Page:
Then there's the matter of the book's female characters, and - by extension - its obsession with sex, rape and abuse. I am not really exaggerating in saying that nearly every female character in this book is in some way defined either by past sexual abuse, or by their sexual attraction to the protagonist. It got to the point that, in the third act, whenever a new female character was introduced I started warily anticipating the mention of sex, or rape, or how angry the protagonist is at himself when he gets an erection, and every time I was not wrong. I was already souring on the book by the time I had noticed this, and it certainly didn't help - I was tempted to give up finishing the book several times and probably would have, had the author been somebody else.

Structurally, the book is all over the place. There is very little in the ways of plot for the majority of the book. The story simply moves forward in a series of "but then" encounters, before the big ending climax is hastily put together to just coincide with the rest of the book. Adding to my annoyance was the fact that the group behind the big climactic threat - a group of political extremists who see our protagonist's past life as good, and wish to restore something that resembles his tyrannical rule - makes for an interesting antagonist, and should perhaps have been a more active part of the story. Having the protagonist face up to them made for a far better exploration of the core concept and its associated themes than simply meandering around and killing criminals and shadow demons did. The plot seems unable to decide what it wants to be, trying to be a thoughtful and deep examination of guilt, regret, and forgiveness - while also trying to be a swashbuckling, sword-swinging adventure with sky pirates and shadow monsters, and unfortunately it mostly fails to reconcile these two things.

Conceptually, the worldbuilding is praiseworthy. Setting aside the clumsy delivery of exposition, the book itself does paint a unique and interesting picture that doesn't resemble anything too genre-typical, to my mind. Not only are the concepts and ideas unique in many ways, but they are also intertwined and developed in thoughtful, competent ways. I really get the sense that this is where most of the author's work went, and it does show.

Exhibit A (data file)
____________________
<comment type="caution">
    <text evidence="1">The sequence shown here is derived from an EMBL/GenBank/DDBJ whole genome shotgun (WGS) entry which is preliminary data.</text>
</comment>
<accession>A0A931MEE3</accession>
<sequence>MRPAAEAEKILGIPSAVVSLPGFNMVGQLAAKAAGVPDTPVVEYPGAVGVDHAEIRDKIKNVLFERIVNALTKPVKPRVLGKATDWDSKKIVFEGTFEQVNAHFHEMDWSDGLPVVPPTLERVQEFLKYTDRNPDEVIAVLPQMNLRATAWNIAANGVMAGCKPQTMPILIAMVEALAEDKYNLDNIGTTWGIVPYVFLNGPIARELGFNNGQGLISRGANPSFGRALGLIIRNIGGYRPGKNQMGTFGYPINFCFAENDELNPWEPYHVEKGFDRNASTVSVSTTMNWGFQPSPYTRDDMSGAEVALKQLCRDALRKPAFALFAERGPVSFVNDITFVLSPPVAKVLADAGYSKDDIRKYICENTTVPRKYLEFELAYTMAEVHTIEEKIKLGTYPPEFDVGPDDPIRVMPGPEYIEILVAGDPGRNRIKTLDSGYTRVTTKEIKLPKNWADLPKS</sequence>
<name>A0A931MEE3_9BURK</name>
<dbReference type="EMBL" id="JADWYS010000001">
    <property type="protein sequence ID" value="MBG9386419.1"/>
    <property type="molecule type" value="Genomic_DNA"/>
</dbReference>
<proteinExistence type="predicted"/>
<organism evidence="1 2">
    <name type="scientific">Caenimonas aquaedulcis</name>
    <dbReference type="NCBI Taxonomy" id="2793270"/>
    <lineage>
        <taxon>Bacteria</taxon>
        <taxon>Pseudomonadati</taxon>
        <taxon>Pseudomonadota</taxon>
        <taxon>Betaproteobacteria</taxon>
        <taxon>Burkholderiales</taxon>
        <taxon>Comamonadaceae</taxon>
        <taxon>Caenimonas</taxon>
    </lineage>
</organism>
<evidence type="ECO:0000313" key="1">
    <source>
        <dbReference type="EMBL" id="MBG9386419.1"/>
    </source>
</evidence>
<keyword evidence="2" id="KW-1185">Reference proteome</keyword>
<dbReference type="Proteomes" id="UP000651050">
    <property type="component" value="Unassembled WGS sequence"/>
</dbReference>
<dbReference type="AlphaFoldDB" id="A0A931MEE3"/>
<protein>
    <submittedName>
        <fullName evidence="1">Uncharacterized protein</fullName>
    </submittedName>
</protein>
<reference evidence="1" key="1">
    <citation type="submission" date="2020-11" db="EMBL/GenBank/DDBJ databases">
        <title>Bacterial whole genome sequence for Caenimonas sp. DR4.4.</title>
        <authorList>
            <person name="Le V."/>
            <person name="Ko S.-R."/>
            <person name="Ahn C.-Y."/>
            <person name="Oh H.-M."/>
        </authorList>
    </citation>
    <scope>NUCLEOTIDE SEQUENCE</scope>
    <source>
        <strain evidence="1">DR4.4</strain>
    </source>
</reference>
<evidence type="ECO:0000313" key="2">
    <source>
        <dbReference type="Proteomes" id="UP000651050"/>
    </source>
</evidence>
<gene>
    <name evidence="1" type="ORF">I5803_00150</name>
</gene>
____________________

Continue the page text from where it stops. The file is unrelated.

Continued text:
My only major issue with the worldbuilding comes when the book introduces the concept of "inner light" - a brightness inside each human that shines stronger or weaker depending on their conviction and sense of right and wrong. In practice, this concept becomes a crutch to easily write off all of the nameless people our heroes kill cold-bloodedly as irredeemable and deserving of death. This, to me, seems like it runs counter the entire point of the novel. Daylen is perhaps the most irredeemable person of all, and the book then asks the deeply intriguing question of whether such a man can be redeemed after all. It's a tad contradictory to then have that same man, together with his truly righteous and good companion, run around slaughtering several scores of people on the basis that they are irredeemable and deserve to die. Again, had the power fantasy aspect of the story been removed, there would be no need to have a mechanism for justifying so much killing in the first place, and so it seems like this too is a result of the book's confused tone.

I've had a strangely difficult time processing this; it was definitely not what I was expecting. Now, I have seen that the author is responding well to much of the criticism that has been made of this novel, and this does give me the hope that the second book in this series could improve things, but I can't say I'm particularly excited to read more.

For the audiobook, I'm not a fan of the narrators Kramer and Reading, but I'm not about to call them terrible either. I'm aware that they narrate a good deal of the author's own favourite novels, and so to him it was probably quite the dream choice. For what it's worth the book wears its Brandon Sanderson influence on its sleeve, making the choice of narrators an appropriate one for anybody who's a fan of Sanderson, or Robert Jordan.